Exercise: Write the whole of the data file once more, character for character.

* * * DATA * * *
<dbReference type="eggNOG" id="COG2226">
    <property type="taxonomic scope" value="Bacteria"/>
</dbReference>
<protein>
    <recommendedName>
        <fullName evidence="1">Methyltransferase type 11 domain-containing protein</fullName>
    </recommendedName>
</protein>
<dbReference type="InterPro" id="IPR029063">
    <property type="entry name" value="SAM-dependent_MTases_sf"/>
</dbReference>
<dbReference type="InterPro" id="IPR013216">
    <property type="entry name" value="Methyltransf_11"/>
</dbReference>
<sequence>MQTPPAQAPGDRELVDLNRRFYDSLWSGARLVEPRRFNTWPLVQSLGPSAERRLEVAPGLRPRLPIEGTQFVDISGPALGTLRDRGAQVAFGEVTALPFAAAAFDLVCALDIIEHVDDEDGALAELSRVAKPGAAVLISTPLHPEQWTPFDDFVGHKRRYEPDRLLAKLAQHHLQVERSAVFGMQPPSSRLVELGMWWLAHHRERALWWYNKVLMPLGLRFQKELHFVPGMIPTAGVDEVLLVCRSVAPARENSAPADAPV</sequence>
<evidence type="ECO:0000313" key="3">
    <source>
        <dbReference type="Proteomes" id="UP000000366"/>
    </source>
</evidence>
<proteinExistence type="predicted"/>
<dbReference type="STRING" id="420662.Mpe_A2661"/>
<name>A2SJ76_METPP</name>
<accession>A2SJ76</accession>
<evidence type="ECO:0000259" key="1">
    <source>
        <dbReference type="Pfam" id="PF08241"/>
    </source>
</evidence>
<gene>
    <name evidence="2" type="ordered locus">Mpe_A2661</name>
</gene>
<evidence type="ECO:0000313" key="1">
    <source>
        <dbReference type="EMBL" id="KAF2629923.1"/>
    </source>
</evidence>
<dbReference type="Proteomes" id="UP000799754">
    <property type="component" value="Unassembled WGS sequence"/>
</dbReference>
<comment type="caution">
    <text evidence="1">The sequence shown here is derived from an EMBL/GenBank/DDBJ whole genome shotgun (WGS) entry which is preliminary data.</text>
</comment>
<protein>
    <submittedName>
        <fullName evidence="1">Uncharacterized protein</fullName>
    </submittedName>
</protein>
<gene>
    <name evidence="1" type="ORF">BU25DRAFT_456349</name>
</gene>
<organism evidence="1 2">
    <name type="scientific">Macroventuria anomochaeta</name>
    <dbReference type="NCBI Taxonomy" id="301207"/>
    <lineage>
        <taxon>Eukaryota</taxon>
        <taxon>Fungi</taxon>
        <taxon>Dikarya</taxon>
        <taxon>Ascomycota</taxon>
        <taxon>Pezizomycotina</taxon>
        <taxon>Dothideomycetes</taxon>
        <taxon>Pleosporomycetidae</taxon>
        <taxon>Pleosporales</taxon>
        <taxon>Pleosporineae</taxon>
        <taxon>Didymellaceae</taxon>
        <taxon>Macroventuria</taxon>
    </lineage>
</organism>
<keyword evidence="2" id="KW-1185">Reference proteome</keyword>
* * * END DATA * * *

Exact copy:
<dbReference type="eggNOG" id="COG2226">
    <property type="taxonomic scope" value="Bacteria"/>
</dbReference>
<protein>
    <recommendedName>
        <fullName evidence="1">Methyltransferase type 11 domain-containing protein</fullName>
    </recommendedName>
</protein>
<dbReference type="InterPro" id="IPR029063">
    <property type="entry name" value="SAM-dependent_MTases_sf"/>
</dbReference>
<dbReference type="InterPro" id="IPR013216">
    <property type="entry name" value="Methyltransf_11"/>
</dbReference>
<sequence>MQTPPAQAPGDRELVDLNRRFYDSLWSGARLVEPRRFNTWPLVQSLGPSAERRLEVAPGLRPRLPIEGTQFVDISGPALGTLRDRGAQVAFGEVTALPFAAAAFDLVCALDIIEHVDDEDGALAELSRVAKPGAAVLISTPLHPEQWTPFDDFVGHKRRYEPDRLLAKLAQHHLQVERSAVFGMQPPSSRLVELGMWWLAHHRERALWWYNKVLMPLGLRFQKELHFVPGMIPTAGVDEVLLVCRSVAPARENSAPADAPV</sequence>
<evidence type="ECO:0000313" key="3">
    <source>
        <dbReference type="Proteomes" id="UP000000366"/>
    </source>
</evidence>
<proteinExistence type="predicted"/>
<dbReference type="STRING" id="420662.Mpe_A2661"/>
<name>A2SJ76_METPP</name>
<accession>A2SJ76</accession>
<evidence type="ECO:0000259" key="1">
    <source>
        <dbReference type="Pfam" id="PF08241"/>
    </source>
</evidence>
<gene>
    <name evidence="2" type="ordered locus">Mpe_A2661</name>
</gene>
<evidence type="ECO:0000313" key="1">
    <source>
        <dbReference type="EMBL" id="KAF2629923.1"/>
    </source>
</evidence>
<dbReference type="Proteomes" id="UP000799754">
    <property type="component" value="Unassembled WGS sequence"/>
</dbReference>
<comment type="caution">
    <text evidence="1">The sequence shown here is derived from an EMBL/GenBank/DDBJ whole genome shotgun (WGS) entry which is preliminary data.</text>
</comment>
<protein>
    <submittedName>
        <fullName evidence="1">Uncharacterized protein</fullName>
    </submittedName>
</protein>
<gene>
    <name evidence="1" type="ORF">BU25DRAFT_456349</name>
</gene>
<organism evidence="1 2">
    <name type="scientific">Macroventuria anomochaeta</name>
    <dbReference type="NCBI Taxonomy" id="301207"/>
    <lineage>
        <taxon>Eukaryota</taxon>
        <taxon>Fungi</taxon>
        <taxon>Dikarya</taxon>
        <taxon>Ascomycota</taxon>
        <taxon>Pezizomycotina</taxon>
        <taxon>Dothideomycetes</taxon>
        <taxon>Pleosporomycetidae</taxon>
        <taxon>Pleosporales</taxon>
        <taxon>Pleosporineae</taxon>
        <taxon>Didymellaceae</taxon>
        <taxon>Macroventuria</taxon>
    </lineage>
</organism>
<keyword evidence="2" id="KW-1185">Reference proteome</keyword>